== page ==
The emergence of email as a universal communication tool has had a profound effect on how business is conducted. Where once dialog within an organization was reliant on meetings, telephone calls, and the distribution of memos, email allows ad hoc communication without needing to worry about location or matching schedules.
In many ways, email’s convenience and speed has led to vastly higher productivity. However, there is also an insidious and familiar effect that disrupts efficient workflow: obsessive inbox checking.
For many people, email has assumed a significance far higher than it warrants, with the urge to constantly check for incoming email a distraction from meaningful work. This has only worsened with the spread of smartphones which allow email to be accessed anywhere and any time. When someone is “always on” as far as work is concerned, jadedness and burnout can often be just around the corner.
The Signs of an Email Obsession
As with any addictive behavior, most people know when something is getting out of hand. Signs typical of an email obsession include:
– Clicking to refresh your inbox just seconds after having last done so
– Checking your inbox at unusual times, such as first thing on waking or last thing before sleeping
– Interrupting social interactions or real-life conversations to deal with an alert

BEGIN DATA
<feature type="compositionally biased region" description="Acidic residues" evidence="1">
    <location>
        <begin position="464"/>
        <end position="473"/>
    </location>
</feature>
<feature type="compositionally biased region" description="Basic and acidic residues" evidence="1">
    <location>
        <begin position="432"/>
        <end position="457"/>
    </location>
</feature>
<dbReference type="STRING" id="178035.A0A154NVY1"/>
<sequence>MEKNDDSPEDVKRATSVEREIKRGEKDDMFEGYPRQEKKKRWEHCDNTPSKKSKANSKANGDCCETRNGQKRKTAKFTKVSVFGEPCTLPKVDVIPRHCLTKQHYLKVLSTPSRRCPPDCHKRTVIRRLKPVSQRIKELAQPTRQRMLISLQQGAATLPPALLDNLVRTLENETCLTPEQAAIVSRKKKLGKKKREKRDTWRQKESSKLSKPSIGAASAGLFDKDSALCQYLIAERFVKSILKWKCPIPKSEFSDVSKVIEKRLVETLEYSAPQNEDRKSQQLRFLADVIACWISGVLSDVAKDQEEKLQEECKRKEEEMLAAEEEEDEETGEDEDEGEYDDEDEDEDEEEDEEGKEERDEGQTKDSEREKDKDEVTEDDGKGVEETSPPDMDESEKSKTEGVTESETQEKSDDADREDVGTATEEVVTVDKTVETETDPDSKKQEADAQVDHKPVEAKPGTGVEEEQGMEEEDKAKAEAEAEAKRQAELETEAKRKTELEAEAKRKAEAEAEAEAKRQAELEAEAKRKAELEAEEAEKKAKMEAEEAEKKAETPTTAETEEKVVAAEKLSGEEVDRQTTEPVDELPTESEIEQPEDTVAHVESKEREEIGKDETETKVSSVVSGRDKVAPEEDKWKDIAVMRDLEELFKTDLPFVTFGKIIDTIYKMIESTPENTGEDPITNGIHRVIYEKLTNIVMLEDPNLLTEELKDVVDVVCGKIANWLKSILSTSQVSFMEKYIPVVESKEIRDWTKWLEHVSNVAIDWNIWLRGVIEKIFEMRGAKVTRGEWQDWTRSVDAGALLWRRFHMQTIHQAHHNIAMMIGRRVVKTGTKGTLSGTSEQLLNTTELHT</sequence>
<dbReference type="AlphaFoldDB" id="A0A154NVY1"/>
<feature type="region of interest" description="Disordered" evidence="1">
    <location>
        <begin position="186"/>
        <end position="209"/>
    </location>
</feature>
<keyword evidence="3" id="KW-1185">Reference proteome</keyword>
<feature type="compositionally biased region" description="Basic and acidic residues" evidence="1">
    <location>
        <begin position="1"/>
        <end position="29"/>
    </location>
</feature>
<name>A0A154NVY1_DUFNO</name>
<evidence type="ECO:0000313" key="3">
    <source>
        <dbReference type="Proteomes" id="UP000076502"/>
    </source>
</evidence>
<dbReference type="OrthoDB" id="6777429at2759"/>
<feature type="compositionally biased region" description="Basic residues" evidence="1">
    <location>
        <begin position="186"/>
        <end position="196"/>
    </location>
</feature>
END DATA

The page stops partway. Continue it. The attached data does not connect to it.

– Turning to your inbox as a way of procrastinating and delaying productive work
Tackling the Obsession
The traditional cure for any addiction — abstinence — is simply not feasible when it comes to email. However, there are steps to take to mitigate the effects and lessen the hold your inbox has over you.
Firstly, adjust your attitude to get perspective. No email is truly urgent; if it concerns a genuinely pressing matter, then you will be contacted by phone, text message, or in person. Next, try and discipline yourself to deal with emails as and when they arrive. Frequently checking for new emails but then putting them in a queue for later action is not at all productive. It’s much better to deal with an email as soon as you get it, and if you haven’t got time for that, then why check your inbox in the first place?
Taking this theme a step further, it’s a good idea to set limits on times for checking email, and stick to them as best you can. Whether you put aside 10 minutes an hour or an hour a day, schedule yourself a space to check email and deal with it there and then. If you find sticking to this regimen difficult, there is software you can install that limits access to email, social media, and other online distractions to within times you select.
Finally, consider turning off inbox alerts on your smartphone, or at least setting up filters so only the most important emails generate an alert. This is especially important out of hours; everyone needs time away from work, and if your phone is constantly bleeping in your pocket, this is next to impossible.
Email can be extremely beneficial to the smooth operation of any organization. It removes the need to schedule face-to-face meetings and allows thoughts to be sent as they occur. If, however, you find that you’re not enjoying this freedom but are increasingly a slave to your inbox, then it’s time to take action and restore both your productivity and your work/life balance.